Saltbush (Atriplex nummularia and A. amnicola) as potential plants for free-range layer farms: consequences for layer performance, egg sensory qualities, and excreta moisture.

Author: C. de Koning, R. Barekatain, M. Singh, Kelly Drake  

Highly adapted plant species suited to low rainfall conditions need to be considered for free-range poultry farms, particularly in marginal rainfall areas. A group of suitable plants are the saltbushes, in particular old man saltbush (Atriplex nummularia) can provide shelter, shade, and possibly forage.

The first experiment examined whether hens eat old man saltbush while ranging. Free-range Hy-Line Brown layer hens were provided saltbush or “no” saltbush on the outdoor range throughout 11 wk of early production (16 to 27 wk).

The quantity of saltbush eaten by the hens was determined by the n-alkane method. Hen interactions with saltbush were video recorded, and hen live weight, feed intake, egg production, and egg quality were measured. Hens ate the saltbush at 5% of their dietary dry matter intake. This level of saltbush intake had no influence on egg production. The video footage revealed hens actively pecked at the saltbush. The second experiment investigated the consequences of hens diluting their diet by eating increased levels of River saltbush (Atriplex amnicola). Air-dried, hammer-milled river saltbush was mixed and pelleted into a standard commercial layer diet at the following levels; 0 (control), 5, 10, 15, and 20%.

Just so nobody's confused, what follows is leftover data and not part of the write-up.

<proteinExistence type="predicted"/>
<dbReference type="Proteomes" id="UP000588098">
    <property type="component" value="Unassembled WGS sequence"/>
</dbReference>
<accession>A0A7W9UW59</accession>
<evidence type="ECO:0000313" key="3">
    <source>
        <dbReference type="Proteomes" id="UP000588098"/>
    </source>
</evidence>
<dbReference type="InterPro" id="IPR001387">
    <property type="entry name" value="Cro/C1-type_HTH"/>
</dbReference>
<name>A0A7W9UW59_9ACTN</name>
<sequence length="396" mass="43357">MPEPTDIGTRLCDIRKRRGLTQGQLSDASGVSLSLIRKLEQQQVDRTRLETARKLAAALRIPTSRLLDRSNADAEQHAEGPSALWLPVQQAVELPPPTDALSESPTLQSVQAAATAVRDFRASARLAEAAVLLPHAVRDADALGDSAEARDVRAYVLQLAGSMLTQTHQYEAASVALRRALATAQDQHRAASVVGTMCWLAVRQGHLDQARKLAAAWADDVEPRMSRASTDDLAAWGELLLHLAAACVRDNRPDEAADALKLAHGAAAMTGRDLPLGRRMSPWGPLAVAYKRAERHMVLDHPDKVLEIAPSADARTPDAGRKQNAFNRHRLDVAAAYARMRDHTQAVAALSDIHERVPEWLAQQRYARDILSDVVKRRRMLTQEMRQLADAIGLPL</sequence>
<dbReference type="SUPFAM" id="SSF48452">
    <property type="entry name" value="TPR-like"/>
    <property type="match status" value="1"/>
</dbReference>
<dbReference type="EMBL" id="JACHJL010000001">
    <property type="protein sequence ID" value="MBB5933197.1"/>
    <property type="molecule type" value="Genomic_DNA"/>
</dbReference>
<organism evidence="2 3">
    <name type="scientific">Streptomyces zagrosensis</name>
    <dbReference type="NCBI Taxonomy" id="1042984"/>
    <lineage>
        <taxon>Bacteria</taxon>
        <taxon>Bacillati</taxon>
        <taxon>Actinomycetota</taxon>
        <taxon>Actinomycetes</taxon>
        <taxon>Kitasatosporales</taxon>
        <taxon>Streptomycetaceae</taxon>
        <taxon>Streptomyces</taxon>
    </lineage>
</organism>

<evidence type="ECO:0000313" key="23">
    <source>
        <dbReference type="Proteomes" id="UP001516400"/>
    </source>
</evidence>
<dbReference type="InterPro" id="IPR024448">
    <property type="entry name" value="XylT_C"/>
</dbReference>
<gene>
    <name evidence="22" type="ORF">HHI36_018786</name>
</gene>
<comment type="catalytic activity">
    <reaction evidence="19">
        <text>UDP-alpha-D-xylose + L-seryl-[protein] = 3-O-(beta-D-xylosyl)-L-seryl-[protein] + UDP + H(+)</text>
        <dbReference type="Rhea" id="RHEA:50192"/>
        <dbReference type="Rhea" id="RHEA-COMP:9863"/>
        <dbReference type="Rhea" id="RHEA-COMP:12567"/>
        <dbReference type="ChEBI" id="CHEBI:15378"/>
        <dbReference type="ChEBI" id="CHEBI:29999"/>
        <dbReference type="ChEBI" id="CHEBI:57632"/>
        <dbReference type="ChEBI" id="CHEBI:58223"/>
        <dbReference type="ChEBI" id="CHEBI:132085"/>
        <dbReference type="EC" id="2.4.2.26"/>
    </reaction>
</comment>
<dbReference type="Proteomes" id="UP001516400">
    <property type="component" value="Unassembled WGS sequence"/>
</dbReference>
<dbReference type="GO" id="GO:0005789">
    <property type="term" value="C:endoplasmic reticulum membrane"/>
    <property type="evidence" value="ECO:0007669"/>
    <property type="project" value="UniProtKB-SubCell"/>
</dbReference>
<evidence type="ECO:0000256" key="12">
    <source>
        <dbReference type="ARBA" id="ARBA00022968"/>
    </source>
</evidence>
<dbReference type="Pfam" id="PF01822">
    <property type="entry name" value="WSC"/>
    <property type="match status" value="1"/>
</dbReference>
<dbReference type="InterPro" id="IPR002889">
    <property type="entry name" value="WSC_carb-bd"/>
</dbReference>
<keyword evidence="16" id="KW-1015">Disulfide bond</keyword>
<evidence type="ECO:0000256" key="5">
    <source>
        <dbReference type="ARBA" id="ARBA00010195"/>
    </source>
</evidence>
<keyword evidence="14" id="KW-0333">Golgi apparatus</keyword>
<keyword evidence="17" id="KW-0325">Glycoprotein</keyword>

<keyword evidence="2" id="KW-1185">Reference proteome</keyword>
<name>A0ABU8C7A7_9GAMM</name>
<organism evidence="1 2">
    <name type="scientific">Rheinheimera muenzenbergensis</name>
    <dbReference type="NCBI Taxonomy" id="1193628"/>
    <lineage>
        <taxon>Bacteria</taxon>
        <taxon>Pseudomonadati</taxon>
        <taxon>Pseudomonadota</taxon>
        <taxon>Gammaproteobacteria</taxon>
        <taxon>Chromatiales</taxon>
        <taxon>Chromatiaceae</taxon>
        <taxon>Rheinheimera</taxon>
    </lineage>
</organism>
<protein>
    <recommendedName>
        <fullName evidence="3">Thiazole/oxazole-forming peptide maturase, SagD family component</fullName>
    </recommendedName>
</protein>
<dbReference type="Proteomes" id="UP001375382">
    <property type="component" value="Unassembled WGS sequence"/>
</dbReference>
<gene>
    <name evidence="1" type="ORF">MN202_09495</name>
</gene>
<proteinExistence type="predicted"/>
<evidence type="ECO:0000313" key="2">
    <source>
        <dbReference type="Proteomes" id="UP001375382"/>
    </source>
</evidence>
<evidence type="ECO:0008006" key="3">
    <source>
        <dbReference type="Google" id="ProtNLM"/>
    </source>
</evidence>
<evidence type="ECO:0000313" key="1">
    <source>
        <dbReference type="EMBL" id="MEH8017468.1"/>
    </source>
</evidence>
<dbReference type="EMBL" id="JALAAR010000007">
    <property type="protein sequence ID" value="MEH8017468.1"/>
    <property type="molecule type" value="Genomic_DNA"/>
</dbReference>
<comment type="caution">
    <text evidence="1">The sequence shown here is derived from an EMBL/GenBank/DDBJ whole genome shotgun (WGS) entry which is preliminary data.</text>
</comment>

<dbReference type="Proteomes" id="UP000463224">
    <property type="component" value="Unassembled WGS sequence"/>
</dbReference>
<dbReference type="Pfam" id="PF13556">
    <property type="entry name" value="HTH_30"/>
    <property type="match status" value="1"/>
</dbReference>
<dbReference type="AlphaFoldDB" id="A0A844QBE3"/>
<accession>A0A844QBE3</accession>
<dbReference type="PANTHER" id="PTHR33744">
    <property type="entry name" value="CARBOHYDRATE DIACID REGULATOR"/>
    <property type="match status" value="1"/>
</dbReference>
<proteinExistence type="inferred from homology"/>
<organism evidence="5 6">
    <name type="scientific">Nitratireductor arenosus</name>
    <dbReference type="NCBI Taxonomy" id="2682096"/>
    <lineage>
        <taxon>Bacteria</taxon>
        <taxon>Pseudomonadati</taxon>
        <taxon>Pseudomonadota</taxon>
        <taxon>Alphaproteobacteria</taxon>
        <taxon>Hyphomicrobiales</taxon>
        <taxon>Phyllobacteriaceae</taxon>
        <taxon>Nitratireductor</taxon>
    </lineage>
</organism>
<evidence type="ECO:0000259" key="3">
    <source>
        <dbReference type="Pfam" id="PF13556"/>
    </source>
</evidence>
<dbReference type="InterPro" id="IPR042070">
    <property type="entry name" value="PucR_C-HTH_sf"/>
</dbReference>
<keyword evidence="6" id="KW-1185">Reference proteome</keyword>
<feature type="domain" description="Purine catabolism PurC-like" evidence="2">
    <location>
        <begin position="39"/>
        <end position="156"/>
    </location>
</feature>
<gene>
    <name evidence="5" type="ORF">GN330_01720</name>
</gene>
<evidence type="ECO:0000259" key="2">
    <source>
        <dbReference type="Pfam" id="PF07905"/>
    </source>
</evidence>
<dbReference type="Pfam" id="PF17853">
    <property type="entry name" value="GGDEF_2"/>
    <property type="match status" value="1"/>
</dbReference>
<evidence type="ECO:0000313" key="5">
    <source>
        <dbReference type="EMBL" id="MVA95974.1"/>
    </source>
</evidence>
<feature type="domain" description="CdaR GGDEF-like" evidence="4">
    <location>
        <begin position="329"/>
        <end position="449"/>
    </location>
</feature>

Hy-Line Brown layer hens were fed the diets for 28 D (32 to 35 wk of age). Seventy-five hens were housed in individual cages, with 15 hen replicates per diet. The saltbush had no significant impact on egg production, hen live weight, or feed intake. Excreta moisture increased significantly (P < 0.001) with increased saltbush (5, 10, 15, and 20%) in the diet. Furthermore, high saltbush eggs (20%) had significantly stronger egg yolk color (P = 0.006) and thicker egg shells (P < 0.001) compared to the control eggs.

Consumers were presented with the eggs from the second experiment and they preferred the high saltbush eggs (20%). In conclusion, saltbush would be a valuable plant on free-range poultry farms to provide shade and shelter, especially in those areas with marginal rainfall.

Published on National Library of Medicine.